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COVID-19 and financial distress: How directors can prepare

Author(s): Mary Paterson, Andrew MacDougall, Marc Wasserman, Jessica Habib

April 17, 2020

For further information on this Update, please contact one of the authors or any member of our Insolvency & Restructuring or Corporate Governance Groups.

The COVID-19 crisis has shaken even the most well-grounded organizations. Companies are navigating the uncharted waters of a global pandemic, unprecedented physical distancing and the devastating financial impacts that flow from both.  

Board service entails a personal commitment to support the best interests of the organization – to help it succeed and be a better organization. More than ever, boards should prepare themselves for the governance challenges ahead, and be attuned to their responsibilities during a crisis (Osler has put together a checklist that boards can use and a list of questions to ask in light of the pandemic).

Knowing when a company is heading towards financial distress is the most important factor in avoiding or successfully navigating through that financial distress. To discharge their duties and effectively direct their business, boards require key information to assess potential financial risk and implement a plan to respond efficiently.

Key information and reporting metrics

In discharging its oversight responsibilities, the board should be satisfied that appropriate systems are in place to monitor the key risks of the business, including financial risks and exposures. Such systems should include regular reporting to the board on financial metrics that may highlight the possibility of financial distress before that distress becomes a reality.

Receiving formal and objective reporting metrics allows the board to work more constructively with management before and while the organization is facing potential distress. The board should work with management to develop regular, objective reporting metrics designed to identify potential financial distress early, such as those relating to cash flow, decreases in revenue, decreases in cash reserves, capital commitments, debt maturity dates, discussions with lenders and decreases in profit margins.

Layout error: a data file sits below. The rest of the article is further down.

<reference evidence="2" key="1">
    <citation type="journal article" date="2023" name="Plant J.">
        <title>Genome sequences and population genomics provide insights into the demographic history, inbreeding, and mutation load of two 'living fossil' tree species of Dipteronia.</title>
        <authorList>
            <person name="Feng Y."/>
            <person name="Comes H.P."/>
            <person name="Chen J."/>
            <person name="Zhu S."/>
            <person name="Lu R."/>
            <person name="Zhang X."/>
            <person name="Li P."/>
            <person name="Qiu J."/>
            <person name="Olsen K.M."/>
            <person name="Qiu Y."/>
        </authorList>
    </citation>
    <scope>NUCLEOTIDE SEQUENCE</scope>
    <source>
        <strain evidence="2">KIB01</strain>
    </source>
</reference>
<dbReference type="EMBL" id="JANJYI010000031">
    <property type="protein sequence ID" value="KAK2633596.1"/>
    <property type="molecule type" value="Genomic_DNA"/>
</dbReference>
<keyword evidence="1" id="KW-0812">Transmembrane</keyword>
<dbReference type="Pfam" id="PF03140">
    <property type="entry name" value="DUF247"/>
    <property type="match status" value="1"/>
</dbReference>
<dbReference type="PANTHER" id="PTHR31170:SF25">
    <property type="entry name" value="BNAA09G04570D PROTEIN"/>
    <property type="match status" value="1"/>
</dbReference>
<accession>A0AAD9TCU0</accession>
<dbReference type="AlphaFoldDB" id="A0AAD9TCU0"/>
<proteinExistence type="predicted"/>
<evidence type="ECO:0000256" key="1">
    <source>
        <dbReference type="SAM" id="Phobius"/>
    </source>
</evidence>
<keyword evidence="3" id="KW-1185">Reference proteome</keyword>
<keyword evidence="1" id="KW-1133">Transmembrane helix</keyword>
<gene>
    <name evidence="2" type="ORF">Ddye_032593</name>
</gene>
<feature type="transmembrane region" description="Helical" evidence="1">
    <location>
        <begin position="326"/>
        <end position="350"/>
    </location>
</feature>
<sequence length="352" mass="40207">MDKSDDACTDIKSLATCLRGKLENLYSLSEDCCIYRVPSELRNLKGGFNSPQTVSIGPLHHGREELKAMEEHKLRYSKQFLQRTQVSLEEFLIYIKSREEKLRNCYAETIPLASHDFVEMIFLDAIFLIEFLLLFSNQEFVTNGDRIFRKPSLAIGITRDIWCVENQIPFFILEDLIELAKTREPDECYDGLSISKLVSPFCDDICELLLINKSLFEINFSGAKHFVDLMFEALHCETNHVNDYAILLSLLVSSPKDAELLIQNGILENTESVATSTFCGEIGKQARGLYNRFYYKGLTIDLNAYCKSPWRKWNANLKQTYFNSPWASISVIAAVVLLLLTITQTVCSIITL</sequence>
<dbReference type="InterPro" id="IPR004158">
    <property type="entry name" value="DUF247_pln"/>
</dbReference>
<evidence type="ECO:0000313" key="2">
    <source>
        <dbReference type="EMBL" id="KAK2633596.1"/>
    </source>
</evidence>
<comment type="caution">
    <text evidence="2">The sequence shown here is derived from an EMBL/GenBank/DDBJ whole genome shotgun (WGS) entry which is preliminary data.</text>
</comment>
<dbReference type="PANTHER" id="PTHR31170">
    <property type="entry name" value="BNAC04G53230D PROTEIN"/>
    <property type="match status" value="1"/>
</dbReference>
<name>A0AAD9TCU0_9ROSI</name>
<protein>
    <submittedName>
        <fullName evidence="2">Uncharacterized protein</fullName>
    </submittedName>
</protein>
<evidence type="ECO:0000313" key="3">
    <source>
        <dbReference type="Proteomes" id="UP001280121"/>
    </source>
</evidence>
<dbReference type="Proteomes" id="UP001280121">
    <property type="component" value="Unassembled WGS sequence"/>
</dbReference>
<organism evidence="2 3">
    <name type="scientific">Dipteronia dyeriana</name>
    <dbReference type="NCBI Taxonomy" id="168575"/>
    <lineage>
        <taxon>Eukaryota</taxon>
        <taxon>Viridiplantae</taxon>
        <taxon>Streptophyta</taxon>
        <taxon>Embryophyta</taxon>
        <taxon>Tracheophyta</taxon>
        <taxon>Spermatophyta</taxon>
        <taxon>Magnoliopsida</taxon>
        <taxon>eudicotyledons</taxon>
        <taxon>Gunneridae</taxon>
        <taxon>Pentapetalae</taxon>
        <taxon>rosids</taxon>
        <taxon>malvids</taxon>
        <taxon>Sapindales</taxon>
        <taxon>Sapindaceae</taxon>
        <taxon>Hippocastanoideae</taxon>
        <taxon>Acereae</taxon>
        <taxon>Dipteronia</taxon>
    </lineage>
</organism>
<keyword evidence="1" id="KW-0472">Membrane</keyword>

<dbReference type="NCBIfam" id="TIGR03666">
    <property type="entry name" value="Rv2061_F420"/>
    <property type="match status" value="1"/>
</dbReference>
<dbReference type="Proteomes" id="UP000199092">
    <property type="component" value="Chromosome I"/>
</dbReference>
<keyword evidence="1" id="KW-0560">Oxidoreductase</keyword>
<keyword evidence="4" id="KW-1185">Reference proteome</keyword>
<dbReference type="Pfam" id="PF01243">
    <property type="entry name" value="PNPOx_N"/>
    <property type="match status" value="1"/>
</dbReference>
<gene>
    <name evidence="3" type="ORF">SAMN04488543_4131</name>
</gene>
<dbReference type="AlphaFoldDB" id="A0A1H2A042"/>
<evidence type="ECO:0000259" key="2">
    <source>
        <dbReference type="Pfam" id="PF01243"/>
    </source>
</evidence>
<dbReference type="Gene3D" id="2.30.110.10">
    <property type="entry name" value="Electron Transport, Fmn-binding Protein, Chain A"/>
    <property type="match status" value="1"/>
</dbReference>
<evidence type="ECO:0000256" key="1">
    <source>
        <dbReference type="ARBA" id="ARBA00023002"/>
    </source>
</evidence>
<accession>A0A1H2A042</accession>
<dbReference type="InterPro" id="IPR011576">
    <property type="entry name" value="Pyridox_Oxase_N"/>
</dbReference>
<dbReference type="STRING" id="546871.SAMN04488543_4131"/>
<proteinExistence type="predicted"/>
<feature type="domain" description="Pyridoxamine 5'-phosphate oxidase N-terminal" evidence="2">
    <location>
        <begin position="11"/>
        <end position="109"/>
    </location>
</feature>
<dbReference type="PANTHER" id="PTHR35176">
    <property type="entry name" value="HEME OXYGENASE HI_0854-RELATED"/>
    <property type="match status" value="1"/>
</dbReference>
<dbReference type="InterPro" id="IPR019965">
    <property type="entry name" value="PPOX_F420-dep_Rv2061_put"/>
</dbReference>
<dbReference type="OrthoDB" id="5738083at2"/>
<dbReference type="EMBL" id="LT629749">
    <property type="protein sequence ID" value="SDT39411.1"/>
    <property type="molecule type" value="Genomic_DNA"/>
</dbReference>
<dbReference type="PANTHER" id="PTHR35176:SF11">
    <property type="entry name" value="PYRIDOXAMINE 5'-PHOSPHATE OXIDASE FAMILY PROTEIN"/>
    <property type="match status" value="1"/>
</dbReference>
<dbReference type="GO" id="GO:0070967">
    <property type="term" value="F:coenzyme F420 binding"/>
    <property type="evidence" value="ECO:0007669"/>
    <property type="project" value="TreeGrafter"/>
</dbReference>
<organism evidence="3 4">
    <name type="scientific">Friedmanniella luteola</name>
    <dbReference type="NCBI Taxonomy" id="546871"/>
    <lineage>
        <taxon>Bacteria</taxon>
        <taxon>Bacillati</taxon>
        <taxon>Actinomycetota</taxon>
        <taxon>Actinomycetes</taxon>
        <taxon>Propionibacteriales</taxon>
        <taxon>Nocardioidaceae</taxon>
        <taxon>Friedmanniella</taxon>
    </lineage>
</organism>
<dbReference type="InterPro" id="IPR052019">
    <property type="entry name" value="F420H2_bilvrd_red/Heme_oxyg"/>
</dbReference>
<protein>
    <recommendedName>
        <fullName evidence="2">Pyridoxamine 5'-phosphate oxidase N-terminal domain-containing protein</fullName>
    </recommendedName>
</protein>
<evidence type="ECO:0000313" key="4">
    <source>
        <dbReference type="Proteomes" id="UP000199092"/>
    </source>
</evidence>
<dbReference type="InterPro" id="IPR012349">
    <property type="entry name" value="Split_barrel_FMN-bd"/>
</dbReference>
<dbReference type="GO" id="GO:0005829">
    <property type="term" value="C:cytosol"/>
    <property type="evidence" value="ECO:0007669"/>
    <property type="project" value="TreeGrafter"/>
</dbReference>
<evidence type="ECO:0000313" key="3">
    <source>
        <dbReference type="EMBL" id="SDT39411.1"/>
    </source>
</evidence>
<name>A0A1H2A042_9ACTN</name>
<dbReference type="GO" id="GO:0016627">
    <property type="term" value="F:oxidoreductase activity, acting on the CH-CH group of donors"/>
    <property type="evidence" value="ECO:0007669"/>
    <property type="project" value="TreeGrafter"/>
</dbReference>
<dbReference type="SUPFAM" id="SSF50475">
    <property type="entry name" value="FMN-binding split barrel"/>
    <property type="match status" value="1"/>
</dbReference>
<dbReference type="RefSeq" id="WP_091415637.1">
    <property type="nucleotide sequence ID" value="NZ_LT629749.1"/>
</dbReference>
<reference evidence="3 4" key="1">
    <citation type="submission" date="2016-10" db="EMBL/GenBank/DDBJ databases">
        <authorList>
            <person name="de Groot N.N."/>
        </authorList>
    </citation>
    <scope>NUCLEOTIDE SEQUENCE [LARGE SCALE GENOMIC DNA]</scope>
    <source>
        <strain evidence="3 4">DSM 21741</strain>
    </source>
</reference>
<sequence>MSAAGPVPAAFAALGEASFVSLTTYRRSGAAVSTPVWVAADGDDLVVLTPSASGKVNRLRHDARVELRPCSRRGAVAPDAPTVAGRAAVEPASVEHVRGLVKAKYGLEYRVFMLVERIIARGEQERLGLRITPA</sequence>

Consider strategic alternatives

The board should work with management and draw upon other information to develop expertise in the sources of liquidity available to the organization at any given time. The board must clearly understand what sources of capital the organization is currently using and the potential restrictions that might reduce the availability of such capital. Having a clear understanding of the organization’s liquidity options increases the chance that the organization will be able to resolve its financial distress without a court-based process.

In addition to reviewing the company’s sources of liquidity, the organization needs to consider other options for realizing value to fund its continuing options. For example, an organization may be able to curtail spending, downsize its workforce, reduce commitments where possible, restructure operations, dispose of non-core assets on a timely basis or consider a merger or the sale of the business where appropriate.

Advance planning for financial distress

Regardless of how much notice the board has, it is important to have a clear plan that describes who is responsible for what (including external advisors); how reporting, confidentiality and disclosure will be managed; and what objectives and options are being pursued in the short and long terms.

As a starting point, a financial distress plan should:

  1. Identify who is responsible for what, including a response team that is both technically skilled and able to work seamlessly with internal personnel and external advisors to identify areas of concern and implement solutions efficiently.
  2. Identify and prioritize key stakeholders whose support is needed to implement and execute a strategy to avoid or manage through the financial distress.
  3. Identify a process for reporting, confidentiality and disclosure and delineate responsibility for internal and external reporting and disclosure. Controlling and managing information flow is important to ensuring a successful restructuring.
  4. Identify immediate and long-term objectives and outline the options being pursued to implement those objectives.

More information

A board’s preparation for financial distress can greatly improve an organization’s outcomes, especially as the COVID-19 pandemic continues to challenge businesses in new and unprecedented ways. Osler and the Institute of Corporate Directors prepared a detailed report that expands on the topics covered in this post and provides practical and to-the point counsel on how the board can anticipate, prepare for and respond to financial distress.

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